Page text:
Biomechanical studies have evaluated the stiffness and interfragmentary motion of intramedullary nails and locking plate constructs, however there have been no direct comparative studies. Bottlang et al. showed only 0.2 mm of motion with axial loading under body weight with a locked plate construct.15 A study of gap motion comparing short and long cross locked supracondylar nails showed fracture gap motion ranging from 1.8 mm to 13.6 mm depending on nail length and the number of proximal cross lock screws.24 These studies indicate that locking plates can be substantially stiffer than intramedullary nails but there have been other biomechanical studies where the differences are less clear.15,16,25,26 Locking plate constructs appear to have an asymmetric but greater axial displacement than nails with varus loading, however nails have greater total gap motion, especially in response to torsion and shear stress resulting in increased shear strains.15,16,24-26
In this case matched study an overall smaller amount of callus was formed by fractures treated with locking plates and there were a greater number of plate cases that formed little or no callus in the absence of identifiable biologic differences. In comparison to intramedullary fixation, a locking plate fracture construct may decrease the amount of callus formation by limiting interfragmentary motion. The fractures that failed to unite formed very little callus indicating that bridging periosteal callus is necessary for fracture healing. We found that the least callus was anterior in our plated fractures and the most callus was medial. The anterolateral position of the locking plate may limit the callus formed anteriorly and laterally by proximity of these cortices to the plate with increased local stiffness relative to the medial cortex which is farther from the plate. The IM nails in this study had an average of 1.2 proximal cross lock screws leading to less stability and more interfragmentary motion than if they had more locking screws.24 The preparation for and insertion of the nails may also have been factors that stimulated callus in the NAIL group compared to the PLATE group due to extravasation of medullary contents. This offers another plausible reason for the differences in callus seen in this study. Regardless of the reason, the results suggest that in metaphyseal fractures of the distal femur treated without anatomic reduction and compression fixation which require external callus to heal, locking plates produce less callus than IM nails.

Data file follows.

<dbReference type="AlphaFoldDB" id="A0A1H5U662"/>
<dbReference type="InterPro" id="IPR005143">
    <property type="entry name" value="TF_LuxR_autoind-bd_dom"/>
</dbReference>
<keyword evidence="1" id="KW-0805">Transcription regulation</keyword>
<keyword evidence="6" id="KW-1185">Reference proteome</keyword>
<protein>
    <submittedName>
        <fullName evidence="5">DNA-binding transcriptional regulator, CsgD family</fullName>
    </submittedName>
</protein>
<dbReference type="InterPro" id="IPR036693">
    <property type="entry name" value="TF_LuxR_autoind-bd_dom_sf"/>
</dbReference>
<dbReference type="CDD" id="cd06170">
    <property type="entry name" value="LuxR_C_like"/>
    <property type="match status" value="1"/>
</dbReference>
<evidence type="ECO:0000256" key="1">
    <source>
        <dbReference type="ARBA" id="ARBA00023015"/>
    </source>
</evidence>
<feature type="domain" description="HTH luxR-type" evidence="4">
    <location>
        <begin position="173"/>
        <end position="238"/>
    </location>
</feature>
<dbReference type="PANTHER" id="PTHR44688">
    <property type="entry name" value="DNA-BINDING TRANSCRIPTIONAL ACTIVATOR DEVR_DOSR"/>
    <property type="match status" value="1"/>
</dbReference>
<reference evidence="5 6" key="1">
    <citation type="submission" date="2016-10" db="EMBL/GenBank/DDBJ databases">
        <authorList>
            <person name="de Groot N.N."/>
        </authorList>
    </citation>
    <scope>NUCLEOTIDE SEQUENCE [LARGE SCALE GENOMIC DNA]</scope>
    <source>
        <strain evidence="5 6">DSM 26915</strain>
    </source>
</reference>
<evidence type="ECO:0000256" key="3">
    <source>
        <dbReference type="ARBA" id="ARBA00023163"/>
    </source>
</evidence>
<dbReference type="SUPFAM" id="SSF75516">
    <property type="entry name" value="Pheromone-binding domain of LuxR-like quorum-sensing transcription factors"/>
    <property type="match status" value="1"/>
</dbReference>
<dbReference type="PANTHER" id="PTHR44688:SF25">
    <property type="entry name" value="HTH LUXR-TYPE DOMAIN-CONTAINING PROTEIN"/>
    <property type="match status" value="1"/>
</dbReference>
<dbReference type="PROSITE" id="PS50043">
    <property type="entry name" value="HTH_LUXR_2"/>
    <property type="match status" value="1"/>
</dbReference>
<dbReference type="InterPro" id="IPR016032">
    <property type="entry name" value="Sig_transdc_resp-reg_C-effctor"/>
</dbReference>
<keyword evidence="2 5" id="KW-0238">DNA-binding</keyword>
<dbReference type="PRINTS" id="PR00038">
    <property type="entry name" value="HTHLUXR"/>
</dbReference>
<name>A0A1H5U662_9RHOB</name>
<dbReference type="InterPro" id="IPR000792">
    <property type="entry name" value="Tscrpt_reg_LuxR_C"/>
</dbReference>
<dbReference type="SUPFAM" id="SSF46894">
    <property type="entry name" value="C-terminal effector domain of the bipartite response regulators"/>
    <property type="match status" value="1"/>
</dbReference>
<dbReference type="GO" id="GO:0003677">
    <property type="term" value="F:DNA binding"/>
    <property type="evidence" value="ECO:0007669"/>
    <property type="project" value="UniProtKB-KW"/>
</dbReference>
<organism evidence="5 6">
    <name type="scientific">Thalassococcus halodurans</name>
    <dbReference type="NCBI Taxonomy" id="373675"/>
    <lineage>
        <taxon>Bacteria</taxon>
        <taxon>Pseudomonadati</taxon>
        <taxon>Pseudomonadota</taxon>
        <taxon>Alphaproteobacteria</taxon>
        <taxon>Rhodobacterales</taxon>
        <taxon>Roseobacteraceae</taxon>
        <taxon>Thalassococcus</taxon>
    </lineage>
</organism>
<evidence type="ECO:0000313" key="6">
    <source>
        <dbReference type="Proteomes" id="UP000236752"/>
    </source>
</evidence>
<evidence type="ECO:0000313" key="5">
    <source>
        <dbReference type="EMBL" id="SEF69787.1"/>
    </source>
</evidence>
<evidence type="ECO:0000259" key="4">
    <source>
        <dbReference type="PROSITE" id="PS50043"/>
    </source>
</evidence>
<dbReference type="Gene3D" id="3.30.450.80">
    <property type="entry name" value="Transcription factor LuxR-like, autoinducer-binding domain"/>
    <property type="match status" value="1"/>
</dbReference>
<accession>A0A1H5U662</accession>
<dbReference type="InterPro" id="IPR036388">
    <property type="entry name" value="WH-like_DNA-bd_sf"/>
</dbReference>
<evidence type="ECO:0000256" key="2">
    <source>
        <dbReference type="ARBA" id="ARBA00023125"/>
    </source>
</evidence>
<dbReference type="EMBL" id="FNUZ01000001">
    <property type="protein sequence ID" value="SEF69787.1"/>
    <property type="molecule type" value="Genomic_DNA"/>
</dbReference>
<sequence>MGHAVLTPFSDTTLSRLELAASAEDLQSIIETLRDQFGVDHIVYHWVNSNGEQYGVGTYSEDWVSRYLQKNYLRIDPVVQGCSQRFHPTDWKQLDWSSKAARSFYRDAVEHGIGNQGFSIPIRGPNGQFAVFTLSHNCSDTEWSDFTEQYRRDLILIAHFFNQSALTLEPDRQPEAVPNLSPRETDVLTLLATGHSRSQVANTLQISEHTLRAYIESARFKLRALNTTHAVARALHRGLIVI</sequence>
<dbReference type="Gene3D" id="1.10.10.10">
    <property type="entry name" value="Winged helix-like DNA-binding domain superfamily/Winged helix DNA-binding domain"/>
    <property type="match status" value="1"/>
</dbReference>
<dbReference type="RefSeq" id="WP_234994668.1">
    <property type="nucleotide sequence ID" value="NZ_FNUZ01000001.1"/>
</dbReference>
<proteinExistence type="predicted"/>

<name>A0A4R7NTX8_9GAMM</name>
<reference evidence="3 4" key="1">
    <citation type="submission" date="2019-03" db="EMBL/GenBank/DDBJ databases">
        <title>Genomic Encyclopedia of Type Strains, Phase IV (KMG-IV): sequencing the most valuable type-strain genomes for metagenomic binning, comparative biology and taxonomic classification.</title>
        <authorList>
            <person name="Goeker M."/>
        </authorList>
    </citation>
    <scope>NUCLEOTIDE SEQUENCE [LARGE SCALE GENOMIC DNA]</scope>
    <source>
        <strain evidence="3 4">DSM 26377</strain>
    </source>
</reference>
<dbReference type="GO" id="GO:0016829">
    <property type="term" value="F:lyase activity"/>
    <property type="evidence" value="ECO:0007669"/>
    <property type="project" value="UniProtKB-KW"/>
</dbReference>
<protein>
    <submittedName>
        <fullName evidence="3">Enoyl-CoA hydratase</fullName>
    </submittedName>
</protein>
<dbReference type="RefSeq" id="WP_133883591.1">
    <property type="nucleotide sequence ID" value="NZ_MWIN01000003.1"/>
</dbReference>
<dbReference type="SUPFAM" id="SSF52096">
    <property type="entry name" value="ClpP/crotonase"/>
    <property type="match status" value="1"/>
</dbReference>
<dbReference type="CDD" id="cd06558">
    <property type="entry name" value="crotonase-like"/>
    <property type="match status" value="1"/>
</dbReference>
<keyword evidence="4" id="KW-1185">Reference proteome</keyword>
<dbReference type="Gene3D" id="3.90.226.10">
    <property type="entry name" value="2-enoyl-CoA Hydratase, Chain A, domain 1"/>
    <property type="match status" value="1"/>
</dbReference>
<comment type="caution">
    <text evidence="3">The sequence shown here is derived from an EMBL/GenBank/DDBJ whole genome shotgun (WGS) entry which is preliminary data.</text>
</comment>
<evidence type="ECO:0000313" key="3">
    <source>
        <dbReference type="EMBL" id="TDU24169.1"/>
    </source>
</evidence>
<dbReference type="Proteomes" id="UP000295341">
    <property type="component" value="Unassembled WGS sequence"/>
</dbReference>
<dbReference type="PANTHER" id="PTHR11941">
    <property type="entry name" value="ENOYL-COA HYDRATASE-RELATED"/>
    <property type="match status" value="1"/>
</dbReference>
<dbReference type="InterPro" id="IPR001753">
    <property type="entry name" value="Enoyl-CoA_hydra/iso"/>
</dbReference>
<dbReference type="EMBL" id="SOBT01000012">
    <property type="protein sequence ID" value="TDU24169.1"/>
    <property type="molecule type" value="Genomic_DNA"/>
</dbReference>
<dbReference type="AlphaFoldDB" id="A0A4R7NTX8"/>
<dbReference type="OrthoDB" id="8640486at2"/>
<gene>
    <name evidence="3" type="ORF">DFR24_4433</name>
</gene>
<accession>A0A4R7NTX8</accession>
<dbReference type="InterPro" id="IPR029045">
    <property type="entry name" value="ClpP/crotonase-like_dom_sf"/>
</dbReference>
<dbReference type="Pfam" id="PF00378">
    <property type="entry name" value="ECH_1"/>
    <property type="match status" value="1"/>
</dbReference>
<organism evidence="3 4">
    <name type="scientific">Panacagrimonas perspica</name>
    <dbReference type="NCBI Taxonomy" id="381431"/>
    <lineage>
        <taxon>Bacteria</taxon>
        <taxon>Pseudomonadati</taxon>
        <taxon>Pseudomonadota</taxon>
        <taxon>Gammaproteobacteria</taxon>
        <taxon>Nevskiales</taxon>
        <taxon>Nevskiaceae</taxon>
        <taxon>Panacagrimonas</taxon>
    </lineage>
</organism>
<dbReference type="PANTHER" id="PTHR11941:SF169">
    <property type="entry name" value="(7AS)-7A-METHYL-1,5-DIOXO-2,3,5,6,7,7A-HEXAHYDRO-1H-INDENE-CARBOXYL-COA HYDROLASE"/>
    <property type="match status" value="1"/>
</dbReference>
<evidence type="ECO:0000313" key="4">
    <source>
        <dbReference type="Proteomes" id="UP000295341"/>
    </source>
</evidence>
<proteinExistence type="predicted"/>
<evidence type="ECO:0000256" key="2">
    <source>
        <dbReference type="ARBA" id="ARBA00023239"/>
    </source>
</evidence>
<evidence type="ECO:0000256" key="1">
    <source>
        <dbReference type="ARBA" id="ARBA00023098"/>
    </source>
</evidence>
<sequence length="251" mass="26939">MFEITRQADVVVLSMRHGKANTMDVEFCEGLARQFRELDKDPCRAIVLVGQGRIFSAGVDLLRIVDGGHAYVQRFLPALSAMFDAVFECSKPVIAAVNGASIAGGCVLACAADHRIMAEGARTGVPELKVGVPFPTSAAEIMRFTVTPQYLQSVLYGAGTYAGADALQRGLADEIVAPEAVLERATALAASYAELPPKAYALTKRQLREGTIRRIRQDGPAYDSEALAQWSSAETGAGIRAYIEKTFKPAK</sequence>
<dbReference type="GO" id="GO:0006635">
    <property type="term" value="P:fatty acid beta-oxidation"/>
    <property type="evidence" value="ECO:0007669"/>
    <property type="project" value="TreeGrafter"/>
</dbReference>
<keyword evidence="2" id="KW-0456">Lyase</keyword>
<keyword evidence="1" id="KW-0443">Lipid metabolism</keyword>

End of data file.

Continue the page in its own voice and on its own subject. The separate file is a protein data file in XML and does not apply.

One important limitation to the study is that there were an equal number of nonunions in both groups and we acknowledge that fracture union is the critical end-point. However to the extent that union requires callus, measuring callus could predict subsequent delayed or nonunions, determine the need for secondary intervention, and assess differences in implants and techniques with a smaller number of patients than would be necessary for union as an outcome. The differences in callus between the two groups was also not as clear and distinct as looking at the series wide average would suggest. Several nail cases made a large amount of callus resulting in a wide standard deviation. In addition, in four of the matched pairs the plated cases actually had more callus than the nailed cases.This study has several other limitations. It is a retrospective design and a number of patients had to be excluded due to inadequate follow up or poor radiographs resulting in small patient numbers. The majority of our supracondylar femur fractures have been treated with locking plates since 2002, which limited the number of nail cases available for study secondary to a standing hospital policy to destroy radiographs after seven years of storage. Despite our rigorous matching criteria it is possible that patient or biological factors within a matched pair differed enough to effect callus formation to a greater degree than method of fixation. Measuring callus on plain radiographs has limitations including using a two dimensional study to estimate what is a three-dimensional biological process, however radiographs have been shown to effectively approximate callus growth.6,18,27 It is possible that biologic or other mechanical factors not identified in this study contribute to increased callus formation with IM nails. Therefore the results of our study should be interpreted with caution and used as a starting point for further investigation.
In conclusion, in this study locking plates used to bridge fractures of the distal femur led on average to less callus formation than IM nails. Further study of the interaction between construct stiffness and fracture healing in the distal femur is warranted.